Looks Can be Deceiving – The Cross-dressing Nobleman in Georgian England

We are delighted to have persuaded the lovely Laurie Benson out  from her cozy drawing room as a guest writer so without further ado we will hand the post over to her to tell us about her findings.

Sometimes while I’m checking historical facts for one of my stories, I get sidetracked by some bit of information that I stumble upon. This blog post is the result of one of those instances, and I thought I’d share it with you.

When I came across this painting by Alexandre-Auguste Robineau, the sight of a fencing match between a man and a woman was too intriguing to pass by. Who was she? What prompted this scene? And why was it in the collection of the Prince Regent? Down the rabbit hole of research I went, to get some answers.

I discovered this fencing match took place at Carlton House on April 9, 1787 in the presence of the Prince of Wales and his friends. The Prince can be observed among the group of spectators, wearing the Star of the Garter. The main subjects of the painting are the Chevalier de Saint-George and the Chevalier d’Eon. Chevalier de Saint-George appears to the left of the viewer, not faring too well in this encounter. The Chevalier d’Eon appears to the right. However, that bit of information raised even more questions about the painting. Now I needed to find out what I could about the unusually dressed Chevalier d’Eon.

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The Fencing-Match between the Chevalier de Saint-George and the Chevalier d’Eon c. 1787-9

The Chevalier d’Eon was born Charles Geneviève Louis Auguste André Timothée d’Eon de Beaumont on October 5, 1728 to a noble family in France. At the age of 28, his life changed forever, when he joined the Secret du Roi. This was a secret network of spies employed by King Louis XV without the knowledge of the French government.

In addition to his work as a spy, d’Eon also served as a soldier and fought in the Seven Years’ War. He came to London in 1762 as part of the French embassy and helped to negotiate the Peace of Paris, which ended the war between France and Britain. For this work, he was awarded the Croix de St Louis.

There is some inconsistency about what happened next. In some accounts it says d’Eon was passed up for a promotion at the embassy and was insulted. Other accounts say he simply did not want to return to France when he was recalled. Either way, all accounts agree that in 1775 he blackmailed the French King by threatening to disclose secret information about French invasion plans. To silence him, Louis XVI offered him an official pension under the unusual condition that he should dress as a woman for the remainder of his days.

By 1785, d’Eon was back in England and had begun a new career performing fencing demonstrations. During these matches, he would dress in a black dress and wear his Crojx de St. Louis medal. Since there were stories of women who dressed as men to join the army and follow their sweethearts, it was accepted by most that d’Eon was a woman. However, there were those who constantly speculated and made wagers about d’Eon’s sex. There even was a court trial that declared d’Eon a woman.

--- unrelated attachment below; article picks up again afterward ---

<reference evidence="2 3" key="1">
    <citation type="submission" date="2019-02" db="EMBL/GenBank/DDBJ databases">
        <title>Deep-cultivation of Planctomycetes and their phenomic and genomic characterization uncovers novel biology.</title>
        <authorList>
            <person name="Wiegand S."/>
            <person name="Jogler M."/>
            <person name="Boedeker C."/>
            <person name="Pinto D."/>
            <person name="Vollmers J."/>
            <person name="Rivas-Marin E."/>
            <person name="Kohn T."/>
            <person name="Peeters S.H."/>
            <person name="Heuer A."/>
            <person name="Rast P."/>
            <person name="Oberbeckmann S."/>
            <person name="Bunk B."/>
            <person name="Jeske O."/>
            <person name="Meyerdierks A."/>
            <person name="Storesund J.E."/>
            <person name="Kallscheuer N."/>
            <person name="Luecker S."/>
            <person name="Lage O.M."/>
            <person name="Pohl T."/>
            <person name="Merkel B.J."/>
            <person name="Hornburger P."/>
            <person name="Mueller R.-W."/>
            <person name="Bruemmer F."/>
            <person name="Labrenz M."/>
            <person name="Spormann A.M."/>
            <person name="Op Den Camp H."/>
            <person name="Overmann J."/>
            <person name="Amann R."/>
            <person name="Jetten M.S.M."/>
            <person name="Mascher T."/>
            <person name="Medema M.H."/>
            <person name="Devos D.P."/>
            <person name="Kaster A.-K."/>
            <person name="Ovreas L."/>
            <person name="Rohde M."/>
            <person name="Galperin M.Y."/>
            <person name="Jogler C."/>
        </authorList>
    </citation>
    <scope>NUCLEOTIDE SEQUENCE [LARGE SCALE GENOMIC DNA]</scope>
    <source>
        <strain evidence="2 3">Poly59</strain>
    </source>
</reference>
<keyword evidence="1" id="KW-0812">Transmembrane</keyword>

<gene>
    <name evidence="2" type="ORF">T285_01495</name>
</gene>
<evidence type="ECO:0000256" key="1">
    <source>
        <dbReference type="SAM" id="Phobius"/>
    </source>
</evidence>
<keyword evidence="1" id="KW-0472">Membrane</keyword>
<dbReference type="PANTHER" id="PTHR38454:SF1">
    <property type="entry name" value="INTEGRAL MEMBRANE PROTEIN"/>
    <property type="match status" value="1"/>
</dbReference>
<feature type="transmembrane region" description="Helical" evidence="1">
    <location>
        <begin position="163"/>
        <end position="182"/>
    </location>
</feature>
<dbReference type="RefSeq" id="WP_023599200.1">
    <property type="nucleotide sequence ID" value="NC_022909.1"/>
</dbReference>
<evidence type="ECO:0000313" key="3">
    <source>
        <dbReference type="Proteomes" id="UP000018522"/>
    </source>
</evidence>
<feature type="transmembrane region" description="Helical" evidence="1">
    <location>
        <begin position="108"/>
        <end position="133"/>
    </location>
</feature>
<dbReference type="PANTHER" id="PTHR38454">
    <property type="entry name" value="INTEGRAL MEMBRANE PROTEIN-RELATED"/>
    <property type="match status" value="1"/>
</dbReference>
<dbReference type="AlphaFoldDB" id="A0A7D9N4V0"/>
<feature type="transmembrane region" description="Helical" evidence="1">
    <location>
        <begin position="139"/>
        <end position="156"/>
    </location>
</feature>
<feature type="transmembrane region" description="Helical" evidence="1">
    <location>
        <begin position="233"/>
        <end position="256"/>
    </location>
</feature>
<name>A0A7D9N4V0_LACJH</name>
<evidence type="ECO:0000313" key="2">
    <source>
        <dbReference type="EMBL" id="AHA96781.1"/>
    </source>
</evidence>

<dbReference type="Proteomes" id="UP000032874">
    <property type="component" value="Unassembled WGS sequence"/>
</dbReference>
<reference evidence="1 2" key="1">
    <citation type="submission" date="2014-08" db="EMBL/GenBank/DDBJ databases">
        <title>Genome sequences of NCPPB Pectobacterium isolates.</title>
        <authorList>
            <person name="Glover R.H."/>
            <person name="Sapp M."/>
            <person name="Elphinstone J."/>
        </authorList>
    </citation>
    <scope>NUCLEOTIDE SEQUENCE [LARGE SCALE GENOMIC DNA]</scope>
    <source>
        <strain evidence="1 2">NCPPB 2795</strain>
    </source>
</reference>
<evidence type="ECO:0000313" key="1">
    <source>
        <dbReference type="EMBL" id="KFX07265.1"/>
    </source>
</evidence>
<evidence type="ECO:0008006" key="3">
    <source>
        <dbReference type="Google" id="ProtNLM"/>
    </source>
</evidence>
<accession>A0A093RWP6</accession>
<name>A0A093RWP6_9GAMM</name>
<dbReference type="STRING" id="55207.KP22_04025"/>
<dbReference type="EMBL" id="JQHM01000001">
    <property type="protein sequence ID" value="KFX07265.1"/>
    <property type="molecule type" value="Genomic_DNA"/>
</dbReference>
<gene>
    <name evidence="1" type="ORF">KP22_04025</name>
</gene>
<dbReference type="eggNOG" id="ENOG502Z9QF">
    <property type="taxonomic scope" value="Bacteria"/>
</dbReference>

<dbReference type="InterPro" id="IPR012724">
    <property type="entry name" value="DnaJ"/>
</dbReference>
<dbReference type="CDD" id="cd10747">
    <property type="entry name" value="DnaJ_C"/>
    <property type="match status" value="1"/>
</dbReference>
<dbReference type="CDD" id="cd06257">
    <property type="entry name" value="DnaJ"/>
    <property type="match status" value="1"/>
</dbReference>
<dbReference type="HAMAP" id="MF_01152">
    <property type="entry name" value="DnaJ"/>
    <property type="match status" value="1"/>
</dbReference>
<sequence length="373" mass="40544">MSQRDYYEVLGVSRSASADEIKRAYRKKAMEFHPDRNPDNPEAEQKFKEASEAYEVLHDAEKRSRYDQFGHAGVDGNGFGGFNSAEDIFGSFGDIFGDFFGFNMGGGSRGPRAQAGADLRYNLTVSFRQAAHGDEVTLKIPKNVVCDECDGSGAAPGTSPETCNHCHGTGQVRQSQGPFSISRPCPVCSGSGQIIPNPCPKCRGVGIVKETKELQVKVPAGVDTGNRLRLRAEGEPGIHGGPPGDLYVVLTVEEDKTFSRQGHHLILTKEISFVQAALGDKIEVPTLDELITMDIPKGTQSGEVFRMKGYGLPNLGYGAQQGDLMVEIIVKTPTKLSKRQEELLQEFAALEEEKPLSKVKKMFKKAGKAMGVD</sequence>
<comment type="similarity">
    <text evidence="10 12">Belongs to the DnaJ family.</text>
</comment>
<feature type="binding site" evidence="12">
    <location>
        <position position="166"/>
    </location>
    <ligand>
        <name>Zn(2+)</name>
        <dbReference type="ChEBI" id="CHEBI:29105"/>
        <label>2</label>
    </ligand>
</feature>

Chevalier - St. James's Chronicle or the British Evening Post August 27, 1793
St. James’s Chronicle or the British Evening Post August 27, 1793

In 1792, the French Revolutionary government stopped paying d’Eon’s pension. He supported himself with fencing performances, selling his extensive library, and eventually selling his Crojx de St. Louis medal. He struggled with debt for the remainder of his life. When he died in 1810, his body was examined. Many people were shocked to hear d’Eon had the anatomy of a male.

Death Duty Register
Death Duty Register showing his address as Millman St, St Pancras

This formal portrait of the Chevalier hangs in the National Portrait Gallery. It was painted by Thomas Stewart in 1792 and is a copy of one painted by Jean-Laurent Mosnier in 1791. In the portrait, d’Eon is shown wearing the full cockade of a supporter of the French Revolution. His sympathy for the new regime in France ended with the execution of the French royal family.

NPG 6937; Chevalier d'Eon by Thomas Stewart, after Jean Laurent Mosnier
NPG 6937; Chevalier d’Eon by Thomas Stewart, after Jean Laurent Mosnier

Who says history is boring?

 

To find out more about the Chevalier d’Eon, visit these websites that I used for my research:

The British Museum

The Guardian

The History Blog

The National Portrait Gallery

The Royal Collection

 

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7 thoughts on “Looks Can be Deceiving – The Cross-dressing Nobleman in Georgian England

  1. I’ve been researching some Georgian history relating to geneological research. Reviewing a letter between Anna Seward (Swan of Lichfield & considered the only female Romantic poet) and Miss Sykes towards the end of the letter Anna Seward goes into detail about a French woman of reduced circumstances who acted as a man in her earlier years for inheritance purposes. It is the same Mme D’Eon that I’d read about in your blog which I thought was fascinating. Here is a link to Seward’s letter – it’s towards the end.
    http://books.google.co.uk/books?id=XKMDAAAAQAAJ&pg=PA261&lpg=PA261&dq=sykes+letters+anna+seward&source=bl&ots=G_JJCJ3Af7&sig=QY9V6TSVMyui2Aeuvq6XhFnsLGQ&hl=en&sa=X&ei=neBjVO_bLceP7AaRjIGIAQ&ved=0CDQQ6AEwCQ#v=onepage&q=sykes%20letters%20anna%20seward&f=false

    Like

    • Oh, how absolutely fascinating, thank you so much for sharing this. We will make sure we pass this on to Laurie Benson, our guest writer, we have no doubt she’ll be thrilled to learn more about Mme D’Eon 🙂

      Like

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